The Matheson: DC’s Newest Boutique Condo Project

by Mark Wellborn

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The Matheson

As larger condos in the city begin to sell out and inventory remains low, it is nice to hear that there are some boutique developments that are now hitting the market to replenish the housing stock.

UrbanTurf has learned that The Matheson, a seven-unit condo conversion of a former row house at 1451 Harvard Street NW (map) in Columbia Heights, officially started sales last weekend. The goal with this development, according to Adam Stifel whose company CAS Riegler developed the project, was to create units with efficient layouts and high-end sustainable finishes at a low price point.

“Conversions of this boutique scale are usually full-floor luxury units,” Stifel told UrbanTurf. “Our target was to provide homes for buyers that are priced out of those projects, but want both the product amenities and walkability afforded by them.”

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Living room of one of the units

The units are not only affordable, but pretty spacious.

There are three one-bedroom/one-baths priced from $225,000 to $275,000, three two-bedroom/one-baths from $350,000 to $375,000 and one two-bedroom plus den for $525,000. (The building is FHA-approved.) The floorplans range from 550 to 1,400 square feet with condo fees from $142 to $321 a month. There are three secure parking spaces available first-come, first-serve.

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Living room into kitchen

Like most new developments, big or small, The Matheson has a number of green features including low-E efficiency windows, dual flush toilets, recycled carpets, FSC certified wide-plank hardwood and a reflective green roof, to name a few. Buyers will also be given two years worth of 100% Carbon Offsets via TerraPass. TerraPass calculates the emissions and environmental impact of a home and allows consumers to buy offsets in which the proceeds go to fund various forms of alternative energy, similar to an energy credit.

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The balconies at The Matheson

The Matheson is already garnering a fair amount of interest: a couple previews have resulted in three of the units already going under contract, at or above the asking price.

Two more units will go on sale this weekend. For sales information, click here. More photos below.

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Bedroom
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Bathroom
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Door to balcony.

This article originally published at http://dc.urbanturf.com/articles/blog/the_matheson_dcs_newest_boutique_condo_project/2198

8 Comments

  1. SimonF said at 9:09 am on Thursday June 24, 2010:

    Units look solid. Which ones have sold?

  1. CASR said at 2:47 pm on Thursday June 24, 2010:

    Units 1, 5 and 6 have been sold.

  1. Schneider said at 3:32 pm on Thursday June 24, 2010:

    I was just touring this building last week for a client and was very impressed! If you are looking for a unique building with very cool layout’s be sure to check out this building. 2 story units, original exposed brick, good location with a TON of character. And priced very well to boot.

  1. Sarah Smith said at 6:42 pm on Thursday June 24, 2010:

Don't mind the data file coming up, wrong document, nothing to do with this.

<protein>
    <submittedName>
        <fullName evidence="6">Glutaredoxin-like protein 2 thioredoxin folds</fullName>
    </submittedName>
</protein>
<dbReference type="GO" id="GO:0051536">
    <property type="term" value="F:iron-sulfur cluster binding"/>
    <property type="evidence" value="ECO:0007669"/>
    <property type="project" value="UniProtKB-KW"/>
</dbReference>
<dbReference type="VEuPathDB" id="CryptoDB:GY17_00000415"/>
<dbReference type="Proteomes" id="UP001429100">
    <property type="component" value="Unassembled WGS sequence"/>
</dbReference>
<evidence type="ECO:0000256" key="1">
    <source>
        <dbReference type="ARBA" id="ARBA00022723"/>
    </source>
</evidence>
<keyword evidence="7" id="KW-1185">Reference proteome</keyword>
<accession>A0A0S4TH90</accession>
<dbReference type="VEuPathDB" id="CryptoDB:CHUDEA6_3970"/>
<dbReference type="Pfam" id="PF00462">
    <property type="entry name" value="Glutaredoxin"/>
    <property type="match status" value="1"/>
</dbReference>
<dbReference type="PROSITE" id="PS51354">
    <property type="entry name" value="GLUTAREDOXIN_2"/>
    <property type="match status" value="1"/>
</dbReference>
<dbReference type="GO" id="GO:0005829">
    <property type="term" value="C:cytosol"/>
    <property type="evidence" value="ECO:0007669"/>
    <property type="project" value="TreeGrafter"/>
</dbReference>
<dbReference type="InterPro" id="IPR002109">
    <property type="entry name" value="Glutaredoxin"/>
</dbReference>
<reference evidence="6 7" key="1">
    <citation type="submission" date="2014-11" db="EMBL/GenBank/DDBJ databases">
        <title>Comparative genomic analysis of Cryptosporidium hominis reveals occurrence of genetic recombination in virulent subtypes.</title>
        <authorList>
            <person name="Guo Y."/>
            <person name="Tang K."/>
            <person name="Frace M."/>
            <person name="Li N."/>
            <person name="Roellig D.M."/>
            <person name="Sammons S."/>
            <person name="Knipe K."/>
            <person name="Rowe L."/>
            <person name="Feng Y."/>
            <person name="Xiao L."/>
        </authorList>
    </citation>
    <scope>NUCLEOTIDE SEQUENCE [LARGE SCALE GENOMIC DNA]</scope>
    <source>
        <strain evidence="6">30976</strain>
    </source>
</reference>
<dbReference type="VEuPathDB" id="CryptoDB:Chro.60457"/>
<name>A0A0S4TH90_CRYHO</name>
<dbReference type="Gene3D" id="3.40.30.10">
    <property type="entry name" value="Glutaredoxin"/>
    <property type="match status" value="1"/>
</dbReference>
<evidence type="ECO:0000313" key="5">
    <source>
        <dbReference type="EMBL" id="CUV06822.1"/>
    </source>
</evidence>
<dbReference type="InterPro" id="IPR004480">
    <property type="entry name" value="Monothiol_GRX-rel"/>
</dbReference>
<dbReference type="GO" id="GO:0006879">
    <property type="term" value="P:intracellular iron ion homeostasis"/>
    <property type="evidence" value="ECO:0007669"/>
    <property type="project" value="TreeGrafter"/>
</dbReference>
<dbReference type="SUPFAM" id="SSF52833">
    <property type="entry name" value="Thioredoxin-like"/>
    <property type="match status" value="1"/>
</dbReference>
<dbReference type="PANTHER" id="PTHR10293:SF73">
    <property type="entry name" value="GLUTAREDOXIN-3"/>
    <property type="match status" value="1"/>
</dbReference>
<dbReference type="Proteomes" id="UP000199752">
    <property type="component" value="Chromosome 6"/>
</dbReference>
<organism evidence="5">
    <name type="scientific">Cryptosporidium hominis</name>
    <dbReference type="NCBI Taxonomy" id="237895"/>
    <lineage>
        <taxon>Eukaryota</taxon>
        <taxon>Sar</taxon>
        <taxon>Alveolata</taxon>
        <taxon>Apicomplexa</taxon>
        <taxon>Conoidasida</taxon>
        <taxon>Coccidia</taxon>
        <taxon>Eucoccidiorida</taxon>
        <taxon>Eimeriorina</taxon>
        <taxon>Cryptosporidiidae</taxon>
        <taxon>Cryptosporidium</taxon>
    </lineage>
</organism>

this is exactly what I am looking for! I love all the finishes. How many units are left?

  1. CASR said at 8:56 am on Friday June 25, 2010:

    4 units are left now.  We have an Open House this weekend as well.  Feel free to check out our website for more information, pictures, etc.  http://www.thematheson.com

  1. Citi said at 11:23 am on Friday June 25, 2010:

    Beautiful and very well though out.  I love the floors.  We really need more projects like this where you get true value with a reasonable price.  A buyer can be very proud.

  1. cbmendez said at 3:27 pm on Friday June 25, 2010:

    @CASR, well done. Always appreciate the developer who appears thoughtful, creative and responsible.

    Having said that…

    I live in a 15-unit boutique building. I am the board president. I will never advise anyone to live in a boutique (small unit) building. It requires neighbors to be more financially dependent on each other, than most of us are comfortable with. In a 15-unit building, four owners are under forclosure threat and not paying fees. We are only 4-yrs old and don’t have much in reserves. So, while we place liens, and seek garnishment judgments these owners continue to benefit in the form of gas, electric, water, trash and master insurance. We can’t afford housekeeping, landscaping and holiday socials.

    If I had the ear of the developer, I would suggest that the condo docs REQUIRE the mortgage lender to collect the HOA fees and taxes in an escrow account with twice yearly payouts. But, I’ve yet to meet a developer who is interested in the running of the building after 51% of the units are sold.

    Again - great job and best of luck to your buyers.

  1. CASR said at 7:40 am on Monday June 28, 2010:

    Thanks for the support and recommendations.  We will actually be the property managers, working with the condo board, for the first year (at least).  Point being, we define success as long-term viability - not just a great new home.  There are undoubtedly risks with smaller buildings, but also many benefits - so as you point out, it is ultimately a team effort to ensure everyone does their part.  In any event, that is great insight and we will look into that.

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